<mbakke>this "core-updates" round we fought regressions with GCC, Python, "sanity checks", Meson, etc, all at once
<mbakke>or perhaps all those should rather be topic branches :)
<mbakke>it takes a lot of experience to determine which updates are "safe" or not
<zimoun>heh, I was typing: how do you determine what is “safe”? :-)
<zimoun>rekado: have you tried to build R using musl instead of glibc?
<zimoun>for instance slide 2 and 3 and yesterday I was trying to show similar.
<zimoun>It would be a good use-case for showing that capturing all the environment matter when doing science.
<zimoun>on a side note, many people use Alpine as Docker base image in their Dockerfile. And Alpine uses musl as libc.
<rekado>zimoun: no, never tried using musl for anything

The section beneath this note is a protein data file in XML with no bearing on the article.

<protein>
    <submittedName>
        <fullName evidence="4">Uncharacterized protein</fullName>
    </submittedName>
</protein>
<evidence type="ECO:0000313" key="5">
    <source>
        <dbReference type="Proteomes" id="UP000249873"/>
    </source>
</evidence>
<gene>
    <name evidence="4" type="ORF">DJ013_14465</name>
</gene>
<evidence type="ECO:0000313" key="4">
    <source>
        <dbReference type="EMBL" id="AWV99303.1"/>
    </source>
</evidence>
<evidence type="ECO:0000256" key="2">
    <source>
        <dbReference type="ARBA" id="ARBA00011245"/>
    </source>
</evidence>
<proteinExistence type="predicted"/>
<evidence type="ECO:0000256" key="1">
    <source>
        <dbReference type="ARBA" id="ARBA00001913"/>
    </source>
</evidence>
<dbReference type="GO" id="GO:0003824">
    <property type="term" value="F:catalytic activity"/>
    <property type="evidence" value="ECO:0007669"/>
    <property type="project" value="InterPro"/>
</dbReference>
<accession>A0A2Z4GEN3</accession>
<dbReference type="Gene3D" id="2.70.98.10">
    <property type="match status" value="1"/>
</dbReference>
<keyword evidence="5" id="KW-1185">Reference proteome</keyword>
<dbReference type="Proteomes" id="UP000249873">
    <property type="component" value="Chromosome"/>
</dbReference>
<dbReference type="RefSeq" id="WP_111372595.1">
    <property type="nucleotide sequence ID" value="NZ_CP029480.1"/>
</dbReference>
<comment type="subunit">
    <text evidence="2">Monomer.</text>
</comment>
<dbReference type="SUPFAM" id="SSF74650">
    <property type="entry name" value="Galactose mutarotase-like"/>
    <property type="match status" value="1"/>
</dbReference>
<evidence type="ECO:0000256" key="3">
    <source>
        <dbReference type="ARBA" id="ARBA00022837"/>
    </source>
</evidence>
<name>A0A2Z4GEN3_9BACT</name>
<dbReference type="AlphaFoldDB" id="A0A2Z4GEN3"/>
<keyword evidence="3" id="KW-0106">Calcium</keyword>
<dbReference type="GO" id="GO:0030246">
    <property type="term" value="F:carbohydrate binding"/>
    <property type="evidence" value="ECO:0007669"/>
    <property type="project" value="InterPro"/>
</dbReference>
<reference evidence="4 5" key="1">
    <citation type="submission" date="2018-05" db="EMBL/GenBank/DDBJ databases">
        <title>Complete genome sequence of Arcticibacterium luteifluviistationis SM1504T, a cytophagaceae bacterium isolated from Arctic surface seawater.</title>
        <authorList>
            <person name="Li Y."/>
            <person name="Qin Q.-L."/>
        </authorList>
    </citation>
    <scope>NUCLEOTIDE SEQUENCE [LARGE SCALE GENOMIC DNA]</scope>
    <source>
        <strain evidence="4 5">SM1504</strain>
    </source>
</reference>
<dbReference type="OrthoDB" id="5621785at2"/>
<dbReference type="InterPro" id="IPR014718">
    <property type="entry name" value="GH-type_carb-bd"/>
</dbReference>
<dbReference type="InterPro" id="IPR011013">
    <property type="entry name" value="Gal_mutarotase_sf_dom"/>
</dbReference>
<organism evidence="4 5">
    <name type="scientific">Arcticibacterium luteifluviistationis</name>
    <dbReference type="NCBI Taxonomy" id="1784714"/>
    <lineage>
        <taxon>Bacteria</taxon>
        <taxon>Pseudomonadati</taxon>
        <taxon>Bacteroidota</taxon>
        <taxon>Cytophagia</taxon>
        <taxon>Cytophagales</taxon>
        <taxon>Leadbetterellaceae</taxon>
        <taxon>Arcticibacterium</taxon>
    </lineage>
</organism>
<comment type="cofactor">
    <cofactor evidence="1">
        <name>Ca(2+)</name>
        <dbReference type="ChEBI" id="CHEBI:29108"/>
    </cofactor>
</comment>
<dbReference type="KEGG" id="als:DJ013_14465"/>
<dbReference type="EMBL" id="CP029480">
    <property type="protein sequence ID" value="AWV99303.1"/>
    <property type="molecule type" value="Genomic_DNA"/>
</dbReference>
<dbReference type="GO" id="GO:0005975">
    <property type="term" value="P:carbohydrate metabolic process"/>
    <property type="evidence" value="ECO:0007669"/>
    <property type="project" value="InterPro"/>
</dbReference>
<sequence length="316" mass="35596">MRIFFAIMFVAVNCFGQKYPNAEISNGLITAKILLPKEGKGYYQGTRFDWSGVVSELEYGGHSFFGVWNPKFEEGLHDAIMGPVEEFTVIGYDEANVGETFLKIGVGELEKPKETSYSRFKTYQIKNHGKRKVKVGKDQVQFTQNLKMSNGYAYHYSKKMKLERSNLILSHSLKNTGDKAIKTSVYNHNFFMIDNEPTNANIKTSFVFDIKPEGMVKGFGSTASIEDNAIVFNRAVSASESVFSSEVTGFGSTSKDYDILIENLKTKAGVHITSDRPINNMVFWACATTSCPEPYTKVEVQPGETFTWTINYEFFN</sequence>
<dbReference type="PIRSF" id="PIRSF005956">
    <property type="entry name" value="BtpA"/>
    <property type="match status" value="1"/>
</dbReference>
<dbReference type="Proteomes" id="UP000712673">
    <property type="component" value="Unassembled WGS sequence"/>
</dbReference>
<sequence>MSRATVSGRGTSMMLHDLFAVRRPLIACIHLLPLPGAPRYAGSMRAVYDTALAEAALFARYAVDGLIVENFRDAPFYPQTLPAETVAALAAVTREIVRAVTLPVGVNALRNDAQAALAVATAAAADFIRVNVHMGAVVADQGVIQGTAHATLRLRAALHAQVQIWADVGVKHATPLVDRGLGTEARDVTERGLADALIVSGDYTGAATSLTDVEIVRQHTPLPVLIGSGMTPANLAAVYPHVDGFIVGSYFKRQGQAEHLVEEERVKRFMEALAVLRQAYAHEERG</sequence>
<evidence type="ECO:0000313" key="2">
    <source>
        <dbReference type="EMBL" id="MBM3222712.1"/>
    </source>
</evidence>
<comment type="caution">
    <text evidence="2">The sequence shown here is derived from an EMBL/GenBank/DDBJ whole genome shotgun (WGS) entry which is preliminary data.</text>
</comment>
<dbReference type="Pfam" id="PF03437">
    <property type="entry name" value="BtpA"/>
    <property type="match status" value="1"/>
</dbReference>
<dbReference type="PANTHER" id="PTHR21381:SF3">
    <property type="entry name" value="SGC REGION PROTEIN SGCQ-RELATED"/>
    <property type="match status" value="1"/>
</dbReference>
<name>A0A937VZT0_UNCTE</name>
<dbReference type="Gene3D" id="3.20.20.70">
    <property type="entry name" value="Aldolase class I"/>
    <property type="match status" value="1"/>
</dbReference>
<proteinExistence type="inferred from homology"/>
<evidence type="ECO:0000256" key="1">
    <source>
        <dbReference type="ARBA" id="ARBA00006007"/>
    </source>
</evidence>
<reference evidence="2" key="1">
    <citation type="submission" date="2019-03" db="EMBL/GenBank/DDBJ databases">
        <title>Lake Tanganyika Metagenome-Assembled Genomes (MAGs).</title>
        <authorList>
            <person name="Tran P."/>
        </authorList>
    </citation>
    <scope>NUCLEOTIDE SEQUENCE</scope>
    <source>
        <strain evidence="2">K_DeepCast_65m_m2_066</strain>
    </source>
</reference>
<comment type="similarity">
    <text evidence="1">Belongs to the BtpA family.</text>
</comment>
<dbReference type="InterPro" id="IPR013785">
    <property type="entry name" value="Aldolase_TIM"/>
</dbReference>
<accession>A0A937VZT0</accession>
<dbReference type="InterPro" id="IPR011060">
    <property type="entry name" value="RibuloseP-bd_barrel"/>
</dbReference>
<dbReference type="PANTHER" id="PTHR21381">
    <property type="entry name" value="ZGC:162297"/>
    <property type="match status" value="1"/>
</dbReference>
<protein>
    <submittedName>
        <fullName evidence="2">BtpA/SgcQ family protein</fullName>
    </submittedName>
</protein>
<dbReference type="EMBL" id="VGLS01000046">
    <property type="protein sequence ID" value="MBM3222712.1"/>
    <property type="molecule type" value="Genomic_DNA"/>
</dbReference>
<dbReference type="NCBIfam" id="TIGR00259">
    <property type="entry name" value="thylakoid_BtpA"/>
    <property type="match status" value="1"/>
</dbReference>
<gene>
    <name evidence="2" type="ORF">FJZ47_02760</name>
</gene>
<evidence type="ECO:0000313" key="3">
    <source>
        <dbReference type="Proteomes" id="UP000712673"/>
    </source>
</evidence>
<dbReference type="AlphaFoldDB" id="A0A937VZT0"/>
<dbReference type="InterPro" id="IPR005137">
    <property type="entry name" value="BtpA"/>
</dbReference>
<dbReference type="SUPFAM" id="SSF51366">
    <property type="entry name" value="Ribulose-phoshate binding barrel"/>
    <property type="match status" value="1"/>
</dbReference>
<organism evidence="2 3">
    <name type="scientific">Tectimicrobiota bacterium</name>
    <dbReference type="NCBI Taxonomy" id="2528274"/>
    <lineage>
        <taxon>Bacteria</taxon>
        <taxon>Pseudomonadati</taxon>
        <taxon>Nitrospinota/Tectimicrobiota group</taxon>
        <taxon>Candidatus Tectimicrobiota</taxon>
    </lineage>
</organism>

<PurpleSym>Any ffmpeg wizards here? Trying to record my talk for Guix Days, libx264rgb is darkening the image quite a bit. Not sure why.
<PurpleSym>The command is pretty much copy&paste from ffmpeg’s wiki: `ffmpeg -y -window_id 0xa800006 -draw_mouse 0 -framerate 25 -f x11grab -i :0.0 -c:v libx264rgb -crf 0 -preset ultrafast -color_range 2`
<civodul>zimoun: that Café Guix was rather nice, wasn't it?
<civodul>though i'd love to hear people a bit more
<civodul>i'm tired of those lists of names on my screen
<civodul>i want to see real people :-)
<zimoun>hehe! yeah physical events are missing. ;-)
<zimoun>yes, the Café Guix was nice.
<zimoun>Does Nive have inferior and time-machine?
<rekado>PurpleSym: I can’t help, I’m afraid.
<rekado>I used ffmpeg successfully for recoding video in the past, but it’s always been really difficult to find the right settings
<PurpleSym>Worth a shot, thanks anyway rekado .
<rekado>in the maintenance repo in talks/icg-2018/Makefile there’s an ffmpeg command for building a video from slides